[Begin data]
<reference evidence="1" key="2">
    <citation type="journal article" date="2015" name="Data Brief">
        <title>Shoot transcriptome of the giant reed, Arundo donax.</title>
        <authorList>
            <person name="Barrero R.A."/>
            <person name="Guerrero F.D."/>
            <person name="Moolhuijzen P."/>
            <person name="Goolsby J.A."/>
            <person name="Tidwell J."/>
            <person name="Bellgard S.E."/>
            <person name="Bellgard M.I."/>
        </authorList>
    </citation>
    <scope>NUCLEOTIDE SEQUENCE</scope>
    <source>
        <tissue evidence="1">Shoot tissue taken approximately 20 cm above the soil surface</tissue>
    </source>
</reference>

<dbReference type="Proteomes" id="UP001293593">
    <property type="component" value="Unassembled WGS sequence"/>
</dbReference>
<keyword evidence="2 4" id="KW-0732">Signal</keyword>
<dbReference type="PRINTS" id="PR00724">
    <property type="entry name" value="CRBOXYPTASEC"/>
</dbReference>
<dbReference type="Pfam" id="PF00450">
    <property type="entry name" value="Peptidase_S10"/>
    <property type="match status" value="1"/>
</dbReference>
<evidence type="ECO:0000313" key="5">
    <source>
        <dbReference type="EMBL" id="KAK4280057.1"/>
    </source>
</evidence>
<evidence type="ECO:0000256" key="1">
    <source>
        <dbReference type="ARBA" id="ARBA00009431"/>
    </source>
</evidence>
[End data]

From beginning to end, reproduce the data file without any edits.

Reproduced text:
<reference evidence="1" key="2">
    <citation type="journal article" date="2015" name="Data Brief">
        <title>Shoot transcriptome of the giant reed, Arundo donax.</title>
        <authorList>
            <person name="Barrero R.A."/>
            <person name="Guerrero F.D."/>
            <person name="Moolhuijzen P."/>
            <person name="Goolsby J.A."/>
            <person name="Tidwell J."/>
            <person name="Bellgard S.E."/>
            <person name="Bellgard M.I."/>
        </authorList>
    </citation>
    <scope>NUCLEOTIDE SEQUENCE</scope>
    <source>
        <tissue evidence="1">Shoot tissue taken approximately 20 cm above the soil surface</tissue>
    </source>
</reference>

<dbReference type="Proteomes" id="UP001293593">
    <property type="component" value="Unassembled WGS sequence"/>
</dbReference>
<keyword evidence="2 4" id="KW-0732">Signal</keyword>
<dbReference type="PRINTS" id="PR00724">
    <property type="entry name" value="CRBOXYPTASEC"/>
</dbReference>
<dbReference type="Pfam" id="PF00450">
    <property type="entry name" value="Peptidase_S10"/>
    <property type="match status" value="1"/>
</dbReference>
<evidence type="ECO:0000313" key="5">
    <source>
        <dbReference type="EMBL" id="KAK4280057.1"/>
    </source>
</evidence>
<evidence type="ECO:0000256" key="1">
    <source>
        <dbReference type="ARBA" id="ARBA00009431"/>
    </source>
</evidence>